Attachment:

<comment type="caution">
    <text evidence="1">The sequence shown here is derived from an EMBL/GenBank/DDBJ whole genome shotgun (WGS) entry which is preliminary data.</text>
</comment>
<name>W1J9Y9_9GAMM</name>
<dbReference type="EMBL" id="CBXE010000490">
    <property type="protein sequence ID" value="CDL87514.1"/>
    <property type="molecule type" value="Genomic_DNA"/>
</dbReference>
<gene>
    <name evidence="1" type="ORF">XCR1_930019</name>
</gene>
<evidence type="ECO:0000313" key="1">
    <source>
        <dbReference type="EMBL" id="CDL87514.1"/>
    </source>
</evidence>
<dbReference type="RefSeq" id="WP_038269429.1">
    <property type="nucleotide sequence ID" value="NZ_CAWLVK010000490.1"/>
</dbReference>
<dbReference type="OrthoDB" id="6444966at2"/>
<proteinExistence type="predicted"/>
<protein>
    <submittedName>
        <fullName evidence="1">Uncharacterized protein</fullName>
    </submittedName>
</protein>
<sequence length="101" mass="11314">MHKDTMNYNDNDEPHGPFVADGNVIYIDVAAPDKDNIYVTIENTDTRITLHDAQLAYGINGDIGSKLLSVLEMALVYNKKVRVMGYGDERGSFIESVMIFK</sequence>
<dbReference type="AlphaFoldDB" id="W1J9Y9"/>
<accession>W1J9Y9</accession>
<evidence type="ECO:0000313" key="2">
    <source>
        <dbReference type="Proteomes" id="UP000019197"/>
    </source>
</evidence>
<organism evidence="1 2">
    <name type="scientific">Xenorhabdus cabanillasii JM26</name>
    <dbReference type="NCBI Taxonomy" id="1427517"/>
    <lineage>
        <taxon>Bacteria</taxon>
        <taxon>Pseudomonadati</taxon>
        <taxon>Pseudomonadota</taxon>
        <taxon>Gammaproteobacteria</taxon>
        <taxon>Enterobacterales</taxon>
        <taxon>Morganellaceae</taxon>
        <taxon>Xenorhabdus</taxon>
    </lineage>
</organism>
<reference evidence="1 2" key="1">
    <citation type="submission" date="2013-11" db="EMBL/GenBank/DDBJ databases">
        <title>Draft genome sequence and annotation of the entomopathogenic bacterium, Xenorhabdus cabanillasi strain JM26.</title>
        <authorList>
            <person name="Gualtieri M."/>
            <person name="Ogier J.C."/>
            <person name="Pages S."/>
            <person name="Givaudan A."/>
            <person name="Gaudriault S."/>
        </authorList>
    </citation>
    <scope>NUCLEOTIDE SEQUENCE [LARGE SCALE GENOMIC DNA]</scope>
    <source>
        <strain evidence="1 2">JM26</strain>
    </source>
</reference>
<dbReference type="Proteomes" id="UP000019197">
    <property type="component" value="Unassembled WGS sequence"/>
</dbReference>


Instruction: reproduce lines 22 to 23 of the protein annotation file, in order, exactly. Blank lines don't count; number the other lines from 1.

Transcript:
<protein>
    <submittedName>